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5 Technologies That Are Changing the Way We Drive

The Smarter Products Series is supported by IBM. Find out more about how IBM is working to create a Smarter Planet.

car_1When Henry Ford started manufacturing the first affordable car in 1908, people gawked at its two forward gears and 20-horsepower engine. Drivers had to crank the car before they started it, and the best way to check how much fuel they had was to dip a stick into the gas tank. Today, there are cars that drive themselves.

It’s likely that automotive innovation has just as far to go in the future as it has come since its inception in 1908. While we can’t predict what we’ll be driving (or will be driving itself) in 100 years, here’s a look at five of the technologies that are changing how we drive today.

1. In-Car Connectivity

An August report by market research firm IMS forecasted that the number of new vehicles with Internet (Internet) access would grow from 1.1 million in 2009 to 6 million in 2017. Ford has undoubtedly been one of the leaders in innovation for this expected surge in in-car connectivity.

Ford Sync is a communications and entertainment system that is based on the Microsoft Auto platform, for example. The system connects with your mobile phone to facilitate hands-free calling and audible text messages. It connects with your MP3 player and allows you to operate it through voice commands. Sync AppLink will support third party apps starting this summer. And the next generation of Sync, MyFord Touch, will allow you to turn your car into a Wi-Fi hotspot by plugging in a USB mobile broadband modem.

A concept car with high-speed Internet access by the ng Connect Program gives an idea of how connected cars could change the way we drive in the future.

2. (Literal) Auto Pilot

Last month, Google (Google) announced that it was testing a car that drives itself. Google argues that, in the right circumstances, computers are better at driving than humans. As the only accident that occurred as of the announcement was caused by human error, the company might have a point.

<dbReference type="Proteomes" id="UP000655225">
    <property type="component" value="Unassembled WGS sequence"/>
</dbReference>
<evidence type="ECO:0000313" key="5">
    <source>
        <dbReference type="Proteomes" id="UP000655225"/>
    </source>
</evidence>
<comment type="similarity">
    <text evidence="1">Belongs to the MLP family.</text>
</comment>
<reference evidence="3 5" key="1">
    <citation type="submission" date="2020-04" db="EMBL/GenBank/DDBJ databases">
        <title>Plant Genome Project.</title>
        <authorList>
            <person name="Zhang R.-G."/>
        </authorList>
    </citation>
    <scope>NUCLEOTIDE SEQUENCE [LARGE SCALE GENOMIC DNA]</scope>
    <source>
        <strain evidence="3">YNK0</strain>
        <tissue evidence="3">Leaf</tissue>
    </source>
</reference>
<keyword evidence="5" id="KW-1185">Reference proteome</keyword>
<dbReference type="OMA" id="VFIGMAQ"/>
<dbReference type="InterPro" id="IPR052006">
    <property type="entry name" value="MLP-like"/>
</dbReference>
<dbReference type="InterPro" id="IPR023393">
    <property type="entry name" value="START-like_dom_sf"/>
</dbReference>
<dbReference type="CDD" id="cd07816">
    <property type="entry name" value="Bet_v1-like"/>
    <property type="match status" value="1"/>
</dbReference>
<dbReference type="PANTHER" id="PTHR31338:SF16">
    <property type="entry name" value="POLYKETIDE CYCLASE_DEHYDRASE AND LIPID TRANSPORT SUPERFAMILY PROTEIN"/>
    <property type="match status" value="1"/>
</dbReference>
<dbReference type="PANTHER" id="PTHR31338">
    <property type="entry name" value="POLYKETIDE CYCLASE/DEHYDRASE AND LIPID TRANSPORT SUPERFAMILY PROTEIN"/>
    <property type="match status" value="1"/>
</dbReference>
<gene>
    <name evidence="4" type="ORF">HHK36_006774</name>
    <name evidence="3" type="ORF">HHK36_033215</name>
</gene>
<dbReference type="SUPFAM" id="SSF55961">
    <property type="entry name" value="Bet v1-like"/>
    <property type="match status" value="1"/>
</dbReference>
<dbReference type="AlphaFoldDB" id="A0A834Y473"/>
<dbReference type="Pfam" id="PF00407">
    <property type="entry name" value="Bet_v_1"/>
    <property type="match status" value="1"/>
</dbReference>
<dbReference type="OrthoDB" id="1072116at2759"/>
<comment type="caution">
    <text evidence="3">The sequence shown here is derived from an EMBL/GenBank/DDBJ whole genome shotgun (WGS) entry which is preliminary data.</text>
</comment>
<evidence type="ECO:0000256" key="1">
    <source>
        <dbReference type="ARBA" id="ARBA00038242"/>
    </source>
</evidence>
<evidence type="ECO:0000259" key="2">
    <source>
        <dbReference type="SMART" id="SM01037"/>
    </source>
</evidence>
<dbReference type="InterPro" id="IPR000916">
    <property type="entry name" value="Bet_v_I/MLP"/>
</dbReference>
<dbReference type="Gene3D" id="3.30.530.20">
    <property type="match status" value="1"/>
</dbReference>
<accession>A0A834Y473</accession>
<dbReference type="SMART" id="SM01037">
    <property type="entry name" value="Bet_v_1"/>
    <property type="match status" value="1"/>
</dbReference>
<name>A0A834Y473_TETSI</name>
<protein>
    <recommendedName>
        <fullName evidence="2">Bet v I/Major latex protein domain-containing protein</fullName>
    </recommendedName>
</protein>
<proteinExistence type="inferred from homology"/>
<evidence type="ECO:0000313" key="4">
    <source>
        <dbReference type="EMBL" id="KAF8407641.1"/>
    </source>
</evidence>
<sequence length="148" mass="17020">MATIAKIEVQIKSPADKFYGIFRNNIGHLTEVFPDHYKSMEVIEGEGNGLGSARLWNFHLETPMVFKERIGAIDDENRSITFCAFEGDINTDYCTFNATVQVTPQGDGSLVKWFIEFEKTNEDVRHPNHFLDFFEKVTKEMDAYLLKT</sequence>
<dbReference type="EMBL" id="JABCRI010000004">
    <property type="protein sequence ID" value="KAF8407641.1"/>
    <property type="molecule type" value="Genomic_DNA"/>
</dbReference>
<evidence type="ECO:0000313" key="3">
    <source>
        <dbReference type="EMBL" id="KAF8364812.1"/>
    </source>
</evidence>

It may be a while before we hand over the wheel to our cars completely, but some of us are happy to hand off the grueling task of parallel parking. The Lexus LS 460, released in 2006, was the first commercial vehicle to park with a mind of its own. Ford, Lexus, Lincoln, Mercury and Toyota followed with their own self-park features.

3. Sensitive Safety Features


In the past year, multiple safety features based on cutting-edge technologies have been introduced.

Volvo’s City Safety technology uses an optical radar to measure speed and distance of any objects in front of the car. If it anticipates a collision, it brakes. The latest version detects pedestrians as well as vehicles.

Volvo isn’t the only car that gives its drivers a little bit of help in potentially dangerous situations. Mercedes-Benz’s attention-assist system can detect when drivers are starting to become drowsy and beeps loudly to alert them. It won’t stop the car from veering into the next lane, but it will make the driver aware that it might be time to pull over.

4. GPS


The rise of consumer GPS started sometime around 2000, when the army stopped intentionally fuzzing the signals from the 24-satellite network that makes GPS possible. Navigation systems have been edging out paper maps for in-car navigation ever since.

The iPhone 3G was not the first mobile phone to incorporate GPS, but it did make it much more accessible for navigation app developers. Affordable turn-by-turn navigation apps give everybody GPS and have helped keep our eyes on the road rather than searching through directions.

Innovative driving applications like Waze use GPS to crowdsource real-time traffic data, which might do more to keep our eyes off the road and on our phone, but can give us the information that will change our routes.

5. Electric Cars


The rise of the hybrid did a lot for fuel efficiency, but as electronic cars become more viable, they will drastically change everyday habits of drivers. According to the LA Times, every major automaker plans to release some sort of electronic or plug-in vehicle in the next several years.

It might not be long before drivers are looking for a place to plug in rather than a gas pump. A bevy of big companies are developing mobile charging stations to accommodate electric vehicle enthusiasts. New York City’s first station is free, but how will future stations charge you for your charge? How will we handle the added strain on the grid? These are just a few questions we have to answer before electric vehicles can become a feasible alternative to gas-guzzling autos.

Which innovative technologies are you keyed into that are changing the way we drive? Let us know in the comments below.

Series Supported by IBM

The Smarter Products Series is supported by IBM. Find out more about how IBM is working to create a Smarter Planet.

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